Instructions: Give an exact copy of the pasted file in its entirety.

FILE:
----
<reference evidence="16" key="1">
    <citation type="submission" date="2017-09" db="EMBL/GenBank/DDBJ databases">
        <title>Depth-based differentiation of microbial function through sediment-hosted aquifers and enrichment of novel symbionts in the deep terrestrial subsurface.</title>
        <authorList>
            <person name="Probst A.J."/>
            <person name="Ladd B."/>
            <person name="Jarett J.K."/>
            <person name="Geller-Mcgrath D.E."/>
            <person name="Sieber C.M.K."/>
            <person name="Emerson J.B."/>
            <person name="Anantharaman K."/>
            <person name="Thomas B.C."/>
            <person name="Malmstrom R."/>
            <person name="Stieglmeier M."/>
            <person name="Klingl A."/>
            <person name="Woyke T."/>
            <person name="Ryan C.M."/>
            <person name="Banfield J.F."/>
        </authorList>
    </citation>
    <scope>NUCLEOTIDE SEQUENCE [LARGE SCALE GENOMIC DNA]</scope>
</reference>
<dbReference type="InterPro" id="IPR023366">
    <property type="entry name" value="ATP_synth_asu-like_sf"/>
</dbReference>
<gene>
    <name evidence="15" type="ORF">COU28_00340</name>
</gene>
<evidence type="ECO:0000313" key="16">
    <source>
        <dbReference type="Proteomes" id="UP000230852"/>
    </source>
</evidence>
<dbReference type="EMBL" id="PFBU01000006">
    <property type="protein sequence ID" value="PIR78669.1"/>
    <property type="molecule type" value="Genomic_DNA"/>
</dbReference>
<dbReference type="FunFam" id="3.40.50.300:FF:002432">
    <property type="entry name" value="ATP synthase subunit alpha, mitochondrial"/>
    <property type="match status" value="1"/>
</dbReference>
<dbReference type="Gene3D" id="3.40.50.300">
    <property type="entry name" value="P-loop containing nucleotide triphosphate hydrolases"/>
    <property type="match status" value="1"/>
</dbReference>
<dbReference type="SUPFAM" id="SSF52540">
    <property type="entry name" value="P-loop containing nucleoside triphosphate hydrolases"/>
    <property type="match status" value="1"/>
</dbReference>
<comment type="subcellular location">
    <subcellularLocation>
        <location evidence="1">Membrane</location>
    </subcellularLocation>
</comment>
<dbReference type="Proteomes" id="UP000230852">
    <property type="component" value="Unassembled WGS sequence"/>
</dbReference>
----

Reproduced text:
<reference evidence="16" key="1">
    <citation type="submission" date="2017-09" db="EMBL/GenBank/DDBJ databases">
        <title>Depth-based differentiation of microbial function through sediment-hosted aquifers and enrichment of novel symbionts in the deep terrestrial subsurface.</title>
        <authorList>
            <person name="Probst A.J."/>
            <person name="Ladd B."/>
            <person name="Jarett J.K."/>
            <person name="Geller-Mcgrath D.E."/>
            <person name="Sieber C.M.K."/>
            <person name="Emerson J.B."/>
            <person name="Anantharaman K."/>
            <person name="Thomas B.C."/>
            <person name="Malmstrom R."/>
            <person name="Stieglmeier M."/>
            <person name="Klingl A."/>
            <person name="Woyke T."/>
            <person name="Ryan C.M."/>
            <person name="Banfield J.F."/>
        </authorList>
    </citation>
    <scope>NUCLEOTIDE SEQUENCE [LARGE SCALE GENOMIC DNA]</scope>
</reference>
<dbReference type="InterPro" id="IPR023366">
    <property type="entry name" value="ATP_synth_asu-like_sf"/>
</dbReference>
<gene>
    <name evidence="15" type="ORF">COU28_00340</name>
</gene>
<evidence type="ECO:0000313" key="16">
    <source>
        <dbReference type="Proteomes" id="UP000230852"/>
    </source>
</evidence>
<dbReference type="EMBL" id="PFBU01000006">
    <property type="protein sequence ID" value="PIR78669.1"/>
    <property type="molecule type" value="Genomic_DNA"/>
</dbReference>
<dbReference type="FunFam" id="3.40.50.300:FF:002432">
    <property type="entry name" value="ATP synthase subunit alpha, mitochondrial"/>
    <property type="match status" value="1"/>
</dbReference>
<dbReference type="Gene3D" id="3.40.50.300">
    <property type="entry name" value="P-loop containing nucleotide triphosphate hydrolases"/>
    <property type="match status" value="1"/>
</dbReference>
<dbReference type="SUPFAM" id="SSF52540">
    <property type="entry name" value="P-loop containing nucleoside triphosphate hydrolases"/>
    <property type="match status" value="1"/>
</dbReference>
<comment type="subcellular location">
    <subcellularLocation>
        <location evidence="1">Membrane</location>
    </subcellularLocation>
</comment>
<dbReference type="Proteomes" id="UP000230852">
    <property type="component" value="Unassembled WGS sequence"/>
</dbReference>